Chime caters to consumers and has been a favorite among millennials since its launch in 2013. In addition to giving early access to direct deposited paychecks, Chime touts that is has no late fees, no minimum balance requirements, no monthly service fees, and more. It is ideal for young adults still learning how to handle their money.

Looking for a younger crowd yet, Current began by targeting teenagers and then moved on to young adults. Nearly half of its customers never had a bank account before. It touts much of the same benefits as Chime, but also adds checking and savings products through 5-Star Choice Financial Group, ND. In addition, Current expects to launch cryptocurrency trading later this year. That is apt to be an attractive addition for this age group. To be sure, not every collaboration will prove to be beneficial for all concerned, so, again, remember to check the star-rating of the institution before opening an account.

For those wishing to avoid these collaborations altogether,  the Cities for Financial Empowerment Fund (CFE Fund) has created BankOn coalitions that bring together municipalities, non-profits and financial institutions to create low-cost banking options across the country. These new “BankOn” accounts are another effort to onboard people who have felt priced-out of traditional banking accounts and bring them into the financial mainstream.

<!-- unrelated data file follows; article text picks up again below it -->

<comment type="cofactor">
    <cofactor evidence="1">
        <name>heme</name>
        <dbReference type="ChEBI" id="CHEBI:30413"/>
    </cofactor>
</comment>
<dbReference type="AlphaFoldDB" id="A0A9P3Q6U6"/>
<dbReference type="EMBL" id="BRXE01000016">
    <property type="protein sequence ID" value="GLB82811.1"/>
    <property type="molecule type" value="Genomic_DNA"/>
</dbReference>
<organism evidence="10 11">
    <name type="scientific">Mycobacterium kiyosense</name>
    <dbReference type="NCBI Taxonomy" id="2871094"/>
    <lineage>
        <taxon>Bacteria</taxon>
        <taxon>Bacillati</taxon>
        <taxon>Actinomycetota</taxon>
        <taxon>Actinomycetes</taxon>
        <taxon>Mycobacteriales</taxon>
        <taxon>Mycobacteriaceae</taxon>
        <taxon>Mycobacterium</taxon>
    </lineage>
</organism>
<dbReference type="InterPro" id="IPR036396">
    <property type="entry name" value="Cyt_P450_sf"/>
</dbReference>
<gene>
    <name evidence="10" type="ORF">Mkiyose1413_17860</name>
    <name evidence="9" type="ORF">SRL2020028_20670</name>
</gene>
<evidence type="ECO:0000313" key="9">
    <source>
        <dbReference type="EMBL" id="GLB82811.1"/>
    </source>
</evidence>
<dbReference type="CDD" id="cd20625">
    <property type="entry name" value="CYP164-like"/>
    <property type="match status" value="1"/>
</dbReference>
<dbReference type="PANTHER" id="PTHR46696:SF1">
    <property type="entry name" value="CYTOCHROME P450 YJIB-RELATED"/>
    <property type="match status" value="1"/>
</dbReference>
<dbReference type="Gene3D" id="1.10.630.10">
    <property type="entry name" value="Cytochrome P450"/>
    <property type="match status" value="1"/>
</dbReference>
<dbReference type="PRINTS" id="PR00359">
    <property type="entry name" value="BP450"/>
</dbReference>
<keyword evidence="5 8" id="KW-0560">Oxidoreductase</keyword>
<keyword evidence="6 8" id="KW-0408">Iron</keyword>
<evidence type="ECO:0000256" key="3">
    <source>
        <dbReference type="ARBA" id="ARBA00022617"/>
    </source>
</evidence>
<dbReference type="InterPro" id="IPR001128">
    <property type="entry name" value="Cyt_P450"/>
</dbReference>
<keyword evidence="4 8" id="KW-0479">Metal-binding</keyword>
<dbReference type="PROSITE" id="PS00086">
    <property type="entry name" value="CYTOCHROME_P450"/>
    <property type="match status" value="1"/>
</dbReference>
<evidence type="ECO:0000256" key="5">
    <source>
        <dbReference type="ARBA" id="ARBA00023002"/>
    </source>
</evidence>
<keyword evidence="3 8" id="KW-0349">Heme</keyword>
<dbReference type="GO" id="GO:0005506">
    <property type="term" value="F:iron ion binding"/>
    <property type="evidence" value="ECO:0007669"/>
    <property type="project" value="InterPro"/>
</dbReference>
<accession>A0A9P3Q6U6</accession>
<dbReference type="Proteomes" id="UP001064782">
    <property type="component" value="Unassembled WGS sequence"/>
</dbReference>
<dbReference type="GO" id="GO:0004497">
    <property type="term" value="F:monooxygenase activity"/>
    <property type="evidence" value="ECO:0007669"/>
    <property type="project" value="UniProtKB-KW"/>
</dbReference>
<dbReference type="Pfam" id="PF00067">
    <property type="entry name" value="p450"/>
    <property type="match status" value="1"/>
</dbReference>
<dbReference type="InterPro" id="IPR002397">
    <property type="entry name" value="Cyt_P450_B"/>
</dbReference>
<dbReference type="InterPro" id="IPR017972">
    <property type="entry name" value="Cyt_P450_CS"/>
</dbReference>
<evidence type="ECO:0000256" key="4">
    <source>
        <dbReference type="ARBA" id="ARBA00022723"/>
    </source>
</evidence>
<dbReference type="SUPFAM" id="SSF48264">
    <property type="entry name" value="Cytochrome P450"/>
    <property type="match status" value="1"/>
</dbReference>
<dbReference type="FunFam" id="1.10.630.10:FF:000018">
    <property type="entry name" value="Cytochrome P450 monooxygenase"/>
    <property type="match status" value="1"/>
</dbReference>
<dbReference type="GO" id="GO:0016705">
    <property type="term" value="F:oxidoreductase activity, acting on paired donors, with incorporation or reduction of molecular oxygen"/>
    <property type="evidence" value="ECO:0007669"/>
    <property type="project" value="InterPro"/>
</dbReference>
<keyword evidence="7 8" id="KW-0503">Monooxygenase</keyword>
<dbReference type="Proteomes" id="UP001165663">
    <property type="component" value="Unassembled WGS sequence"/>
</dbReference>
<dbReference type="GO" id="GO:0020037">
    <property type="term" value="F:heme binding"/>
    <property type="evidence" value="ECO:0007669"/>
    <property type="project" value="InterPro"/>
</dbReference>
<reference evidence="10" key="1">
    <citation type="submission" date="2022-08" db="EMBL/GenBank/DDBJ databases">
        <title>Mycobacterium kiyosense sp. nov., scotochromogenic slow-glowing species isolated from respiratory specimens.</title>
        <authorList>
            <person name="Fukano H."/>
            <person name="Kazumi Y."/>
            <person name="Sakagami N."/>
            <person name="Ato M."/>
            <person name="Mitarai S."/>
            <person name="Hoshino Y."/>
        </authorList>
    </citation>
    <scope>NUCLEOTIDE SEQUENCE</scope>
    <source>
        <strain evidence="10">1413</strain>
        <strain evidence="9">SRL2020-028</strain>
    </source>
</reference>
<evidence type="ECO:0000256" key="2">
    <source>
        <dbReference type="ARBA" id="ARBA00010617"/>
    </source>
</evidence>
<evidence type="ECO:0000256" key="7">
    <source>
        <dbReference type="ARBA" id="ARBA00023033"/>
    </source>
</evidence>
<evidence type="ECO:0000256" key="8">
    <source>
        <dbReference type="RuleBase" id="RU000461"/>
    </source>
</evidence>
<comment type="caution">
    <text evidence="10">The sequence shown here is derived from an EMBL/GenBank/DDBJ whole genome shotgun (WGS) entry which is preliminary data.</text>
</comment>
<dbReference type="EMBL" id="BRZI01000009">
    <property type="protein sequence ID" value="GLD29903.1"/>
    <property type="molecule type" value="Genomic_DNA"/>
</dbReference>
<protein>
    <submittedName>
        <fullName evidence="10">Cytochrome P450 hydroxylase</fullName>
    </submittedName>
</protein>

With over 200 BankOn certified accounts at U.S. banks and credit unions across the Nation, thousands (mostly low and moderate-income individuals) have already taken advantage of these BankOn accounts. The pandemic proved to be a big boon as consumer needed a place to have stimulus checks deposited. With favorable terms, these accounts are ripe for further growth. BankOn account requirements include: a free debit card for point of sale and bill payments; a minimum opening deposit of $25 or less; zero overdraft fees; and either low or no monthly maintenance fees.

In addition to growing their customer (or member) base, the financial institutions offering these accounts may gain valuable Community Reinvestment (CRA) service credit. It is another win-win solution. A list of BankOn certified accounts in all 50 states and the District of Columbia can be found on the CFE Fund website.